“DARPA and NASA have a long history of fruitful collaboration in advancing technologies for our respective goals, from the Saturn V rocket that took humans to the Moon for the first time to robotic servicing and refueling of satellites,” said Dr. Stefanie Tompkins, director, DARPA. “The space domain is critical to modern commerce, scientific discovery, and national security. The ability to accomplish leap-ahead advances in space technology through the DRACO nuclear thermal rocket program will be essential for more efficiently and quickly transporting material to the Moon and eventually, people to Mars.”

NASA’s Space Technology Mission Directorate will take on technical development of the nuclear thermal engine, while DARPA will guide the overall program, including rocket systems integration and procurement.

Japan and South Korea Re-Up Russian LNG Deals

Russia's Sakhalin-2 LNG project could make bank this year compared to last. 

"Most long-term LNG buyers of the Sakhalin-2 project, including from Japan and South Korea, have continued to buy gas from the venture, even though Western majors quit en masse operations in Russia after the Russian invasion of Ukraine in February 2022, including Shell, which said it would leave the project," reports Oilprice.com.

But Japanese and South Korean utilities have continued to buy from Sakhalin due to energy security concerns. And many have renewed their long-terms deals. In 2021, the project booked revenues of $5.7 billion. The increase in LNG prices and the continued demand from Asian buyers could double revenues this year.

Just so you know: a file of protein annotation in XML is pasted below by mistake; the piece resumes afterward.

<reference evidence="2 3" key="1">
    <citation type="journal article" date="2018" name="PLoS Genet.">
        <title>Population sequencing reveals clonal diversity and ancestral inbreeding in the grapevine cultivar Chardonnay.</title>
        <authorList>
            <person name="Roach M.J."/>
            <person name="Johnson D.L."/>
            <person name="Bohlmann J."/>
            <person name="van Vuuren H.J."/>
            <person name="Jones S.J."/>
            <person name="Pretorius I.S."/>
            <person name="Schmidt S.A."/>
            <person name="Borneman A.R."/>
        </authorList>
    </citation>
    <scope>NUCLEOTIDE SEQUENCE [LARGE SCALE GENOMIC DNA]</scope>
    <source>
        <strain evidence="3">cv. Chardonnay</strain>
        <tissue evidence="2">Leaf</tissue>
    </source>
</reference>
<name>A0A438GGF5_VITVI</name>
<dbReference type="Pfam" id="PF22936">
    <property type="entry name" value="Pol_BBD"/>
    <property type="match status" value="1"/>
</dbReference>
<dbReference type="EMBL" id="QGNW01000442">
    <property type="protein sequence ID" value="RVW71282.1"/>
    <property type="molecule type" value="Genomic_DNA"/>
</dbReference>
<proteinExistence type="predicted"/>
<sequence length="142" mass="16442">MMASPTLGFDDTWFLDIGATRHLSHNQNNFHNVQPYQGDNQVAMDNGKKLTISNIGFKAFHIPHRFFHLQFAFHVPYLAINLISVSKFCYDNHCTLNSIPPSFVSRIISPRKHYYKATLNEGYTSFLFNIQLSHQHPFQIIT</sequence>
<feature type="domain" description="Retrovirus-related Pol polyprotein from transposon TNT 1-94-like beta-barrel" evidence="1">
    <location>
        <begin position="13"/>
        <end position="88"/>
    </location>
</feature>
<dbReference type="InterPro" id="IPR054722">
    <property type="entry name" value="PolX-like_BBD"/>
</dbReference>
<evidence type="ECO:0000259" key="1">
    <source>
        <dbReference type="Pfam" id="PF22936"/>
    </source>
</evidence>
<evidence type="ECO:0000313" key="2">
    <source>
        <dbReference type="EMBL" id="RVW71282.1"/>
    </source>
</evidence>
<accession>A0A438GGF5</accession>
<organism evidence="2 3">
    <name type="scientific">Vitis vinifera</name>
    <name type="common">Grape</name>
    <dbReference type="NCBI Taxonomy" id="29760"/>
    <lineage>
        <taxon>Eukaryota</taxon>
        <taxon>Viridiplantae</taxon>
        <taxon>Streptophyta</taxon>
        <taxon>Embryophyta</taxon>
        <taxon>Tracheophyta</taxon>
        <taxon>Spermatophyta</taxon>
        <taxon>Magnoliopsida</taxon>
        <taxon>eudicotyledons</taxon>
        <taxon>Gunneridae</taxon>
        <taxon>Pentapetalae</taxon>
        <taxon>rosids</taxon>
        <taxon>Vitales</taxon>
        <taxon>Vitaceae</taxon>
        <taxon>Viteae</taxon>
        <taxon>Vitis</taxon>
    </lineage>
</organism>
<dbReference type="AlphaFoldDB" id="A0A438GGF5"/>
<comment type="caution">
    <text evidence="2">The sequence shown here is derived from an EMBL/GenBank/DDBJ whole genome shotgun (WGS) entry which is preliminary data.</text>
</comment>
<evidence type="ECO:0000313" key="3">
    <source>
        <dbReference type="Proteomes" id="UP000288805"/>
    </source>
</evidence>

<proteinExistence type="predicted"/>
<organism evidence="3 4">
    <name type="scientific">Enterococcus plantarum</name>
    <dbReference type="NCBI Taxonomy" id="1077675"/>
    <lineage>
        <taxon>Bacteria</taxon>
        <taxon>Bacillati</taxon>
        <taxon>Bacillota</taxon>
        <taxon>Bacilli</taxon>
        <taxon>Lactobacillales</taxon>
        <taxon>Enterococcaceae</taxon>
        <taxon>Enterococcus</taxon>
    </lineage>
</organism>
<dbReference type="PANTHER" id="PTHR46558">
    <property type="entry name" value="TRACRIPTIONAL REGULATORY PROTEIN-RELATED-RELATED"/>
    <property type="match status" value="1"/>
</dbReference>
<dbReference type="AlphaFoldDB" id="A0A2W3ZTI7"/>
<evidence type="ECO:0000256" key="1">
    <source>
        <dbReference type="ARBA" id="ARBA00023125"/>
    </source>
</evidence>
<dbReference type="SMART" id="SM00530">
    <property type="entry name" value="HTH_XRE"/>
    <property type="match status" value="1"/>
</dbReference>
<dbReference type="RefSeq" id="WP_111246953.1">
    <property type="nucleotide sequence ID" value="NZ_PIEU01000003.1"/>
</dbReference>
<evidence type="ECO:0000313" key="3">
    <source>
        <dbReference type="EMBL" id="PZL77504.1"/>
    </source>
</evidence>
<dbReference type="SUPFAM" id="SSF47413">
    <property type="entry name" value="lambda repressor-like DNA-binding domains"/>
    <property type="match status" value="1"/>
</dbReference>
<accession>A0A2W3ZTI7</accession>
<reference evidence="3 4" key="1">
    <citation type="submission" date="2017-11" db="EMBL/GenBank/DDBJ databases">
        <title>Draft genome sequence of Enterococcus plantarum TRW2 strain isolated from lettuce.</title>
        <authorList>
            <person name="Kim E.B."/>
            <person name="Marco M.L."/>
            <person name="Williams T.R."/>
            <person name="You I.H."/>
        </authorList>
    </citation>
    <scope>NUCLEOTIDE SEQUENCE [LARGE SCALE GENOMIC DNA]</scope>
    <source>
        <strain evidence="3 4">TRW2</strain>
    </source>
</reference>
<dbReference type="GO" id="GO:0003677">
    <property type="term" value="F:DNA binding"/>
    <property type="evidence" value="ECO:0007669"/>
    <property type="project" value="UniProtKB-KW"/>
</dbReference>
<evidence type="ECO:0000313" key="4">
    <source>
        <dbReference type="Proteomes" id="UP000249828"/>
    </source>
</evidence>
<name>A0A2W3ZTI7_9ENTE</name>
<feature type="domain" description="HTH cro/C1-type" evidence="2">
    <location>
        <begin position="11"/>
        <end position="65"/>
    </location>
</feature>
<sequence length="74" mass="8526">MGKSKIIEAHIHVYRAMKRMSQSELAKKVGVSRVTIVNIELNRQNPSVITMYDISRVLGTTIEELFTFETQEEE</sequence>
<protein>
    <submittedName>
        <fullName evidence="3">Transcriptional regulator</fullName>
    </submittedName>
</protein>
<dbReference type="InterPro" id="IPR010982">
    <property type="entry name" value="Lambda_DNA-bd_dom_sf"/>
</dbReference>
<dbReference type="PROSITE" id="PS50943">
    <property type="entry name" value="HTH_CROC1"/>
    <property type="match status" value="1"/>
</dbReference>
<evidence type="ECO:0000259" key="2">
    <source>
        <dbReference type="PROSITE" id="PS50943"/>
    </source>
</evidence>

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Conversation Starters

  1. France had one of the biggest and best nuclear power buildouts in human history. So why is its nuclear fleet failing so badly today? Madi Hilly, the president of Campaign for a Green Nuclear Deal, has just launched her new Substack by investigating what's gone wrong with French nuclear. Check it out here.

  2. Uganda is getting into the oil game. "Uganda has commenced drilling operations on its first commercially viable oil operation, a Uganda Ministry of Energy and Mineral Development spokesperson said on Tuesday. The East African country said it had commissioned the first of four planned rigs in the discovery, and started drilling the country’s very first commercial well in hopes of reaching first production by 2025," reports Oilprice.com. "The Kingfisher oilfield in the Kikuube district is a CNOOC-operated field, but co-owned with TotalEnergies and Uganda’s state run oil company, UNOC. The project has suffered numerous delays after Uganda discovered the reserves almost 20 years ago. But a lack of pipeline infrastructure in the country has, until now, proved to be an insurmountable hurdle."

  3. American crude oil production is set to increase this year and next according to the Energy Information Administration. "[W]e forecast that crude oil production in the United States will average 12.4 million barrels per day (b/d) in 2023 and 12.8 million b/d in 2024, surpassing the previous record of 12.3 million b/d set in 2019," reports the EIA. "In 2022, U.S. crude oil production averaged an estimated 11.9 million b/d. Increased production in the Permian region and, to a lesser extent, in the Federal Offshore Gulf of Mexico (GOM) drives our forecast growth in production. We base our forecast on our expectations of crude oil prices and infrastructure capacity additions."